Understanding Criteria for Involuntary Psychiatric Holds

Involuntary psychiatric holds, also known as involuntary commitments, are a necessary intervention when individuals pose a risk to themselves or others due to their mental health condition. These holds have been subject to misrepresentation in popular media, often depicted as cruel and unjust. However, in reality, medical providers must navigate several legal and ethical hurdles before forcing a patient into medical custody.

This article will explore the criteria for involuntary psychiatric holds, the history behind them, the reasons why individuals may be involuntarily committed, and the legal limitations associated with these holds. It is important to understand that involuntary psychiatric holds are not arbitrary punishments but are performed with the best interests of the patient in mind.

History of Involuntary Medical Confinement

Forcing patients into psychiatric care has a long and complex history in the United States. In the 1800s and early 1900s, psychiatric hospitals served as holding grounds for individuals who were deemed deviant by societal standards rather than medical criteria. However, in the middle of the twentieth century, activists began advocating against unnecessary psychiatric hospitalization, leading to stricter legal standards for involuntary medical holds.

This movement also aimed to reduce the number of psychiatric hospitals and transition patients into community-oriented settings. These changes were driven by the recognition that mental health conditions should be treated with care and compassion, rather than confinement and isolation.

Police Powers

One of the most common reasons for an involuntary psychiatric commitment is to protect the general society. When individuals exhibit violent or erratic behavior that may harm others, police or medical officials may determine that it is necessary to force them into psychiatric care. It is essential to recognize that such behavior can often stem from undiagnosed or poorly managed mental health conditions.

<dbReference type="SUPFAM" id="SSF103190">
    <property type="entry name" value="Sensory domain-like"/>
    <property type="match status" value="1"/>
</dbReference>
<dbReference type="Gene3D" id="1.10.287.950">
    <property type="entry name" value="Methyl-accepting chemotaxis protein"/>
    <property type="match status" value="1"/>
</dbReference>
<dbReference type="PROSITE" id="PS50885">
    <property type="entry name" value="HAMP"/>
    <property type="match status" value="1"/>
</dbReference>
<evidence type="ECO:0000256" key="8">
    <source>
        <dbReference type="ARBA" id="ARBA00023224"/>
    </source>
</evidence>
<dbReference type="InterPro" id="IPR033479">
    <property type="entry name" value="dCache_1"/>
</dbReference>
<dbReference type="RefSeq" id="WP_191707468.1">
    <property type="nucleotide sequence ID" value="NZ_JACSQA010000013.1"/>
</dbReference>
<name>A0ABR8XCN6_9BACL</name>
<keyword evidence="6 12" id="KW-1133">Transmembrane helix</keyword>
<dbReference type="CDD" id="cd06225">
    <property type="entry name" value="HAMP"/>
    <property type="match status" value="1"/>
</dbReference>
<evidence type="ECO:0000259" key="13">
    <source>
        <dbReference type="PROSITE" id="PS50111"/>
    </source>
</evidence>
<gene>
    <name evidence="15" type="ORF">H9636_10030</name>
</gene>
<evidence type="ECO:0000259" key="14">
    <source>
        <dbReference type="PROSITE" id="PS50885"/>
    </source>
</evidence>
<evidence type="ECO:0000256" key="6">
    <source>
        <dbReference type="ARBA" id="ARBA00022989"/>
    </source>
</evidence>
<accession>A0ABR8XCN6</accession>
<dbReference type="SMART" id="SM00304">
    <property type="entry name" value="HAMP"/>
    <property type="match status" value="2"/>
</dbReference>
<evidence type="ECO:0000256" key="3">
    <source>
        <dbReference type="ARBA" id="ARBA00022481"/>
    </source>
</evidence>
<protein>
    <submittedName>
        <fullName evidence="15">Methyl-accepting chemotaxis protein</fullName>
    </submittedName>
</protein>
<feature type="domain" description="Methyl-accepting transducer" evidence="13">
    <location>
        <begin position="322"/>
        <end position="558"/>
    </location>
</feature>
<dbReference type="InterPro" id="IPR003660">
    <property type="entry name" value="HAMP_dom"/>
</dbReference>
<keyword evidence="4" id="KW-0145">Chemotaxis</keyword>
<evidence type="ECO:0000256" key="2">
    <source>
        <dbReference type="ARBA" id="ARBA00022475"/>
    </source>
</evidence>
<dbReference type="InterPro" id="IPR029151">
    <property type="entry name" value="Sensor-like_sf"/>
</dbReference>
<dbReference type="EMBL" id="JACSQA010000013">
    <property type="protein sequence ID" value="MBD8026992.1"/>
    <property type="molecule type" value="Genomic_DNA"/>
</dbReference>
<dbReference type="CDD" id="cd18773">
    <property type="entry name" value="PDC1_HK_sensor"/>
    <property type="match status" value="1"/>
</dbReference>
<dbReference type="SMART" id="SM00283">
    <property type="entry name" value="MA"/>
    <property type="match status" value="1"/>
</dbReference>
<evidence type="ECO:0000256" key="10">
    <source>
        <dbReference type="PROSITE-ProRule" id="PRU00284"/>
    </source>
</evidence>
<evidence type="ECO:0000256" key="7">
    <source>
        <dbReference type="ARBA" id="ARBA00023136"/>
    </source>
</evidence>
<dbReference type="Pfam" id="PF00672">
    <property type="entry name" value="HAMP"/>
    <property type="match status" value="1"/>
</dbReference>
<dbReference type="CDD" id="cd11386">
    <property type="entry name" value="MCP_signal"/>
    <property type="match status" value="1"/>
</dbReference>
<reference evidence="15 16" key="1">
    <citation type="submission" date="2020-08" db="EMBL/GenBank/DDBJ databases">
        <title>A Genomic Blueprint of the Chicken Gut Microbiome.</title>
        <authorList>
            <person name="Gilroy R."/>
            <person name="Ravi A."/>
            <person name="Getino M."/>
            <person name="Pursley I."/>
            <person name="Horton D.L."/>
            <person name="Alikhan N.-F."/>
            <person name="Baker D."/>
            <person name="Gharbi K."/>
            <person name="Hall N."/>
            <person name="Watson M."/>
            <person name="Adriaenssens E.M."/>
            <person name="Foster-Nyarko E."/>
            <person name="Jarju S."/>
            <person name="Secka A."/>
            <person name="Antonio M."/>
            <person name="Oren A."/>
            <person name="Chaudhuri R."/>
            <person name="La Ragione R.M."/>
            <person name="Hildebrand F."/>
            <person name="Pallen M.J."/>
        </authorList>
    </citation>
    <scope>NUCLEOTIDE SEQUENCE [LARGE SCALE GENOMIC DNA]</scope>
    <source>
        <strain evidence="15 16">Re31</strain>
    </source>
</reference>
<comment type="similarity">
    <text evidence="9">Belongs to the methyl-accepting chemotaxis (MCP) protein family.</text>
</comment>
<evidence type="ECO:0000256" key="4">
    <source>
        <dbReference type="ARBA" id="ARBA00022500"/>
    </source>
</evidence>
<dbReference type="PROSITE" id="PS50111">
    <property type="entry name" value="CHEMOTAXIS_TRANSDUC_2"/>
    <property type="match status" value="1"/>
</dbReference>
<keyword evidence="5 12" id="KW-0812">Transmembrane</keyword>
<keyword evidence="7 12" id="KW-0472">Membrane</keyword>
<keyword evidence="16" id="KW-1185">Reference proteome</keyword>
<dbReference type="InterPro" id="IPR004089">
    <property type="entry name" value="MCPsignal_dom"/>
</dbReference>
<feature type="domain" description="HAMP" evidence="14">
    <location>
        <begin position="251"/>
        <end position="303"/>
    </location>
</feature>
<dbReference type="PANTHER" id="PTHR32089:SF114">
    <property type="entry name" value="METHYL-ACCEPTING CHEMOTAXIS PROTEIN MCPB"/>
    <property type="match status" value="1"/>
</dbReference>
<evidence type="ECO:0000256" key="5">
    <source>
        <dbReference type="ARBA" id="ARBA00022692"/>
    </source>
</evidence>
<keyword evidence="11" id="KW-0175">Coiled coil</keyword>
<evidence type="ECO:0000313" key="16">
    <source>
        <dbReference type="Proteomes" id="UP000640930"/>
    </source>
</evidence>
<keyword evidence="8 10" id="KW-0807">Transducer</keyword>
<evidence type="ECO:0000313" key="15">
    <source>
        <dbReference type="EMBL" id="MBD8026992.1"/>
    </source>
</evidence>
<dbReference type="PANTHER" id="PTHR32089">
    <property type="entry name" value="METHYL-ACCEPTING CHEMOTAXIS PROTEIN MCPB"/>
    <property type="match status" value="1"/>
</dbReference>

In these cases, imprisoning the individual would not be a helpful long-term solution, as mentally ill individuals do not choose to act against societal norms. Instead, they require proper treatment and support. By coercing the person into receiving mental health care, law enforcement aims to protect society and ensure the well-being of both the individual and those around them.

Parens Patriae

Another criterion for involuntary psychiatric holds is to protect the individual themselves. When someone expresses threats of self-harm or suicide, police are legally allowed to intervene and force them into medical care. This principle, known as parens patriae, is often applied when dealing with children or mentally disabled individuals.

However, when it comes to adults, the use of parens patriae as a justification for involuntary commitment can raise civil rights concerns. Police and attorneys must carefully consider the individual’s rights and the potential impact of their involuntary confinement. Balancing the need for safety with respect for individual autonomy is crucial in these situations.

The 72-Hour Rule

In most states, an involuntary psychiatric commitment cannot extend beyond 72 hours without a formal hearing. During this initial 3-day period, patients receive basic medical treatment, allowing them to recover from any acute episodes and gain a better understanding of the need for further assistance.

After the 72-hour period, patients have the right to refuse further medical treatment. At this point, medical providers must decide whether to release the patient or seek a mental health hearing to persuade a judge that continued treatment is necessary to prevent self-harm or harm to others.

It is important to note that laws regarding involuntary commitments vary by state, and it is crucial to research and understand the specific rules and regulations in your jurisdiction. For example, the California Lanterman-Petris-Short (LPS) Act includes additional provisions for extended commitments beyond the initial 72 hours.


Involuntary psychiatric holds are not arbitrary actions but rather interventions aimed at protecting individuals and society. These holds have evolved over time, with stricter legal standards and a focus on community-oriented care. Police powers and parens patriae are two criteria that can justify involuntary commitments, but they must be approached with caution and respect for individual rights.

Understanding the criteria for involuntary psychiatric holds is essential for individuals with mental health conditions and their loved ones. It helps dispel misconceptions and provides clarity about the circumstances under which someone may be involuntarily committed. By acknowledging the best interests of the patient and the importance of proper treatment, we can support those who require assistance in their journey toward mental well-being. Call us today at 833-820-2922.